YOUR humble scribe has loved Portland’s M. Ward since right back in the days of The Transfiguration of St Vincent – his beautiful 2003 album full of his mellifluous voice, incredible guitar skills (if you’ve ever seen him live, you can pay testament to him somehow being two or three guitarists at once) and songs that seems to echo down across the decades from some lost, seductive place of classic romantic songwriting on longwave, caught in the ether.
So in many ways it’s no surprise – a really good fit, even, that he’s announced a full album of songs performed by Billie Holiday, Think of Spring, which the folks at ANTI- will be releasing on December 11th.
ANTI- have fluttered their well-kohled eyelashes at us with a single taken from the album, the languid acoustic swoon of “For Heaven’s Sake”; have a listen. That’s seduction.
M. Ward says of his approach to the project: “It still feels good to invent new guitar tunings and use them to help deconstruct old songs: Billie Holiday’s ‘For Heaven’s Sake’ in a modified open B.”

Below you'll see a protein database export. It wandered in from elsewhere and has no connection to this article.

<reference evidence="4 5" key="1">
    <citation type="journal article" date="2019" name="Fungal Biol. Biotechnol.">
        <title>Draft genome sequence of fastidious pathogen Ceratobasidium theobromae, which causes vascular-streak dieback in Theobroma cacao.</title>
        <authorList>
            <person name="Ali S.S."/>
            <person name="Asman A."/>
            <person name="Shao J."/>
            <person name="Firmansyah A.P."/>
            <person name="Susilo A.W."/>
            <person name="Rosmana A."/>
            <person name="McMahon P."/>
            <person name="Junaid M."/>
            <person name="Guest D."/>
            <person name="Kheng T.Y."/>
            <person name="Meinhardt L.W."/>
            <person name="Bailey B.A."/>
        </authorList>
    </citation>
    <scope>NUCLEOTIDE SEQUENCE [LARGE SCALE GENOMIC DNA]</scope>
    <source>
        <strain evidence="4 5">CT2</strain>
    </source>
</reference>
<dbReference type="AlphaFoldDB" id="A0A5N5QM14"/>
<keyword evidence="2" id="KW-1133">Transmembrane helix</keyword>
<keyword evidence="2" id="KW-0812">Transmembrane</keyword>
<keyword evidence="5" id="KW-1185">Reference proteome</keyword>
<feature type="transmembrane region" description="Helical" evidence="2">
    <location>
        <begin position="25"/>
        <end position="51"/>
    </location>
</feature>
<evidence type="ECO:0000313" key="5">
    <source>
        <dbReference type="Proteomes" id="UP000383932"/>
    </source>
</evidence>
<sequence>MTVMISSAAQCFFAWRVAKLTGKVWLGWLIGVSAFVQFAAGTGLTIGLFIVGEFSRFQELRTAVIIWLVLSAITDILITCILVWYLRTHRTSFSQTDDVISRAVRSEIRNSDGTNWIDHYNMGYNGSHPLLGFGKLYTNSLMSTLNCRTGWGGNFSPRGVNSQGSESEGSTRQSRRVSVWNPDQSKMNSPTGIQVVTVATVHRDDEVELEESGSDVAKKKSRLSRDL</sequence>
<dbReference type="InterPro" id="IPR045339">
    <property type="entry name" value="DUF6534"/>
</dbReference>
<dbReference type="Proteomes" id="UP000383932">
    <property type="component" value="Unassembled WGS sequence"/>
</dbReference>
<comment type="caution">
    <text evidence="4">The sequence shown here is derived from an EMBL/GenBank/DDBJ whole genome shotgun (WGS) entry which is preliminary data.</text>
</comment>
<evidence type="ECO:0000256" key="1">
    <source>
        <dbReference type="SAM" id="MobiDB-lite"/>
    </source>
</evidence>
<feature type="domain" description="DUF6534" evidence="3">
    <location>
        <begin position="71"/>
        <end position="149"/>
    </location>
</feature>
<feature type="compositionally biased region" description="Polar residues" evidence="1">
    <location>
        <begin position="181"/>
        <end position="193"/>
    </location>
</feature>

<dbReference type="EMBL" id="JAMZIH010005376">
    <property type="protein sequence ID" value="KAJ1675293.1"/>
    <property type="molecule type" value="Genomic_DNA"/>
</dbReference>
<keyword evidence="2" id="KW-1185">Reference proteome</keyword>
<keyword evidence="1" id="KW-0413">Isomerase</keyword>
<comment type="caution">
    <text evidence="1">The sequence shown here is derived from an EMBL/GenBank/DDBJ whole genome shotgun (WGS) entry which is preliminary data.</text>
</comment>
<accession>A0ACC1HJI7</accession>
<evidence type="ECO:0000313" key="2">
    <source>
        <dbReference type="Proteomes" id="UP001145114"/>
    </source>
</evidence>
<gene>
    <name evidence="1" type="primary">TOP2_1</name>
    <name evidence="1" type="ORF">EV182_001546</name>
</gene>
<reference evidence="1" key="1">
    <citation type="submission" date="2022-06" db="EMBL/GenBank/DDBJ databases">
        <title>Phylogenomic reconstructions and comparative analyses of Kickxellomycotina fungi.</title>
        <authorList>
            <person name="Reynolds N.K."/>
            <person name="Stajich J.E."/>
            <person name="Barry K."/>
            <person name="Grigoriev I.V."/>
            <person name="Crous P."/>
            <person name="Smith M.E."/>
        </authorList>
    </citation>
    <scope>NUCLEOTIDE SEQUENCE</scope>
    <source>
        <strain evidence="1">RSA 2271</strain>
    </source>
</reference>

Bringing to bear all his low-key but very real six-string wizardry, he achieved the intimate sound of this record by filtering the original songs and strings through a single acoustic guitar, using alternate tunings and keeping the studio manipulation to a minimum; most of the songs were recorded on an Tascam analogue four-track.
The album title, Think of Spring, comes from a poem written in 1924 by Jane Brown-Thompson that eventually became ‘I Get Along Without You Very Well’ in 1938 – the first song on the record.
Proceeds from the album will benefit Inner-City Arts & DonorsChoose via PLUS1 for the Black Lives Fund.
M. Ward says of his own long love for the music of Lady Day: “I first heard Lady In Satin in a mega-shopping mall somewhere in San Francisco. I was about 20 years old and didn’t know much about Billie’s records or her life or how her voice changed over the years.
“Anyway, the sound was coming from the other side of the mall and I remember mistaking her voice for a beautiful perfectly distorted electric guitar – some other-world thing floating there on this strange mournful ocean of strings and I was hooked for life.”
It’s M. Ward’s second album of the year, and his eleventh in total, following the delectable Migration Stories back in late spring.
M. Ward’s Think Of Spring will be released by ANTI- on digital download, CD, trad black and translucent orange vinyl on December 11th; you can pre-order your copy here.